The cryo-EM structure of the RNAP II/DSIF complex and the crystal structure of the complex from yeast indicated that the linker region between KOW4 and KOW5 is part of the RNA clamp that guides exiting RNA10,28. Thus, we investigated the affinity of several KOW4-5 variants (Fig. 1) and of KOW6-7 (G961-A1087) for nucleic acid substrates. Determination of the KD values by fluorescence anisotropy titrations indicated that KOW4 (S522-G647) has similar sequence-independent micromolar range affinities for DNA and RNA, with some preference for single-stranded substrates (Fig. 5a).

Figure 5
figure 5

Determination of nucleic acid binding affinities by fluorescence anisotropy measurements. 50 nM (a,d) or 25 nM (b,c) of fluorescent labelled nucleic acids as indicated were titrated with (a) KOW4 (S522-G647), (b) KOW4 (G531-L705), (c) KOW4 (G531-G754), (d) KOW6-7 (G961-A1087). The curves in (a) represent the best fit to a two-component binding equation to determine the KD values31 for ssDNA1 (12.2 ± 0.6 µM), dsDNA1 (20.1 ± 0.4 µM), ssDNA2 (24.5 ± 3.2 µM), dsDNA2 (41.2 ± 9.0 μM), and ssRNA (39.5 ± 7.4 μM).

We also used KOW4 variants that included the KOW4-KOW5 linker, KOW4 (G531-L705) (Fig. 5b), or, in addition, the KOW5 domain, KOW4-5 (G531-G754) (Fig. 5c), and titrated an ssRNA substrate. Since the data points obtained with both constructs exhibited sigmoidal binding kinetics, implying a complex binding behaviour, we were not able to determine KD values using a two-state binding model. Nevertheless, the data for both constructs indicated similar binding affinities for RNA in the high nanomolar range. We have not defined the mode of RNA binding, however. Compared to KOW4 (G531-L705), the presence of KOW5 in the construct KOW4-5 (G531-G754) did not further enhance RNA binding. These data suggest a substantial contribution of the linker region G648-G705 between KOW4 and KOW5, but not of KOW5 itself, to RNA binding (Fig. 5b,c). These results are in good agreement with the structural data of the RNAP II/DSIF complex, which showed that the KOW4-KOW5 linker is part of the RNA clamp and that KOW 5 primarily interacts with the Rpb1 dock as well as the Rpb2 wall domains to enhance transcription elongation10,28.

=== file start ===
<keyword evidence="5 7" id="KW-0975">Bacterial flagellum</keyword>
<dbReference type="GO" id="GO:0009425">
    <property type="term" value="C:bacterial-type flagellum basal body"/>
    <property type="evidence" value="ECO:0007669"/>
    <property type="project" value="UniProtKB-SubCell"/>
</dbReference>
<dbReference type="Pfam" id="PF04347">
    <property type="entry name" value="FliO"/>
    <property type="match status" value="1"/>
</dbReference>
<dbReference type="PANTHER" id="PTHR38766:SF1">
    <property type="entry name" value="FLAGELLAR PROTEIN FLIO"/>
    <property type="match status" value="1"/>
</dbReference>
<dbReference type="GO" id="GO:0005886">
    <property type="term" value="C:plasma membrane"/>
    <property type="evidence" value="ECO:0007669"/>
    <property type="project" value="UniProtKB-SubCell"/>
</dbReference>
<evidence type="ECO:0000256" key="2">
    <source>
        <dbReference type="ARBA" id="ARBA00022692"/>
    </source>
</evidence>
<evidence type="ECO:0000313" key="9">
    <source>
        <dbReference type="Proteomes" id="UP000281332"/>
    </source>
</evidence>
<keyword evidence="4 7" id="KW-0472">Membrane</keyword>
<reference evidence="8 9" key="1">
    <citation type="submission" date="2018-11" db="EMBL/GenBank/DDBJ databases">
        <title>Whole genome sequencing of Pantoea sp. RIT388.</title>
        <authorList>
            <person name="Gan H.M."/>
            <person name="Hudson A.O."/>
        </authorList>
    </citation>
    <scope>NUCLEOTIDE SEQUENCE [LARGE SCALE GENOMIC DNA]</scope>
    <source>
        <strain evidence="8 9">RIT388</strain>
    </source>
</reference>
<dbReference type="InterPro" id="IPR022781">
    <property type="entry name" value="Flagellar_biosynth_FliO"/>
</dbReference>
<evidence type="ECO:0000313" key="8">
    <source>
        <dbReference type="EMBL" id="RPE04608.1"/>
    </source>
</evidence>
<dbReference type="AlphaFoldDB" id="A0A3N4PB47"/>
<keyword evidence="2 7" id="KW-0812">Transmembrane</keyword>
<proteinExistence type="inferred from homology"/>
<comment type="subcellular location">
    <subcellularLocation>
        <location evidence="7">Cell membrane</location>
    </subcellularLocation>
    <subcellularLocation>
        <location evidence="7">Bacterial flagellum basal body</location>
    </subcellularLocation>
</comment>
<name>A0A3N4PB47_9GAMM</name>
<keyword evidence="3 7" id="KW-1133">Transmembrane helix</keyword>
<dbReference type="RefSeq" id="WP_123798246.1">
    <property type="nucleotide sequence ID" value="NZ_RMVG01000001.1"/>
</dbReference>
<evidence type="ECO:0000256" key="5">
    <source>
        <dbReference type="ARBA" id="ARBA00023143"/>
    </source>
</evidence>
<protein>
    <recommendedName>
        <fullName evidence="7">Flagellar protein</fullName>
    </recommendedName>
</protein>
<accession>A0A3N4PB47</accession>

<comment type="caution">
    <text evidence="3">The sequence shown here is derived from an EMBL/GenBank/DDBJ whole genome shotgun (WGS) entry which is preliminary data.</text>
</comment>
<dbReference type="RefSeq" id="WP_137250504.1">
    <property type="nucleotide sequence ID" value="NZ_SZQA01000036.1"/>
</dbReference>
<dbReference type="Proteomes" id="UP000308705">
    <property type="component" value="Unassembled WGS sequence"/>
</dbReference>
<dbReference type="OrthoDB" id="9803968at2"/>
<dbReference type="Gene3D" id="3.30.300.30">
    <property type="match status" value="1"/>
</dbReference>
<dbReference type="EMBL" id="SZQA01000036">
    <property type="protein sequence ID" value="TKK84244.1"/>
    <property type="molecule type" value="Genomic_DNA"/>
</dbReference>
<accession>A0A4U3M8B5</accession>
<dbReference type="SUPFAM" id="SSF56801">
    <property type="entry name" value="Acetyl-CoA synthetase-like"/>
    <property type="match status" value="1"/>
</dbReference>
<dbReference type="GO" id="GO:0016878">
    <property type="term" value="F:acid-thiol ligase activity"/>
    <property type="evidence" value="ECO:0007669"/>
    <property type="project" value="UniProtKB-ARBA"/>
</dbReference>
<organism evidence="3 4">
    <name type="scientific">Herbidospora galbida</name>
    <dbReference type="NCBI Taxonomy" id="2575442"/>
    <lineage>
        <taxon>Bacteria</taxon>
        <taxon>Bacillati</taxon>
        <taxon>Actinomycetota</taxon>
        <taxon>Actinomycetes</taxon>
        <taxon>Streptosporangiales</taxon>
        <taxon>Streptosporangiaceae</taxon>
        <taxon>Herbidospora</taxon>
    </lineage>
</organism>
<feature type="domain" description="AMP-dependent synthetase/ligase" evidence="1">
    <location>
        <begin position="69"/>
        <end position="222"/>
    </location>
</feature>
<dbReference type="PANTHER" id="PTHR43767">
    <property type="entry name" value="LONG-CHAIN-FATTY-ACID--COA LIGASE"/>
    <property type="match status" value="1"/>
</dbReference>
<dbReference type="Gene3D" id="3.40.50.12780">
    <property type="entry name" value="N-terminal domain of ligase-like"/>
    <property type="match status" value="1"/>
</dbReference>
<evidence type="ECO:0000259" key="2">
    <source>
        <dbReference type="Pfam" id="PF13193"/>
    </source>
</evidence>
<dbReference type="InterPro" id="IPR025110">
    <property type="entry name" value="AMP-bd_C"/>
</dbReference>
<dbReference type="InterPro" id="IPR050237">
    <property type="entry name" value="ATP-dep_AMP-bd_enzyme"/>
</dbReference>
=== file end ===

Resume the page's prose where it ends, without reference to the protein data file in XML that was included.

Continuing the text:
Although the twin KOW6-7 domains are positioned near the exiting RNA in the cryo-EM structure of the RNAP II/DSIF complex10, we could not detect nucleic acid binding for the corresponding KOW6-7 (G961-A1087) construct, indicating that it probably interacts exclusively with protein factors necessary for RNA elongation and/or RNA processing during transcription termination (Fig. 5d).

Determination of the nucleic acid binding site of KOW4 by NMR

To determine the nucleic acid binding site on KOW4, we conducted 2D [1H, 15N] heteronuclear single quantum correlation (HSQC)-based titration experiments of 15N-labelled KOW4 (S522-G647) with ssRNA (Fig. 6a), ssDNA and dsDNA (Fig. S3a,b). In each titration experiment, we observed chemical shift changes for some signals, indicating fast chemical exchange on the NMR time scale. Analysis of the chemical shift perturbations revealed the strongest effects on amino acids in the cationic linker and the lid region (around position 585) as well as in the centre of KOW4 (S522-G647) (around position 620) (Figs 6b and S3c,d).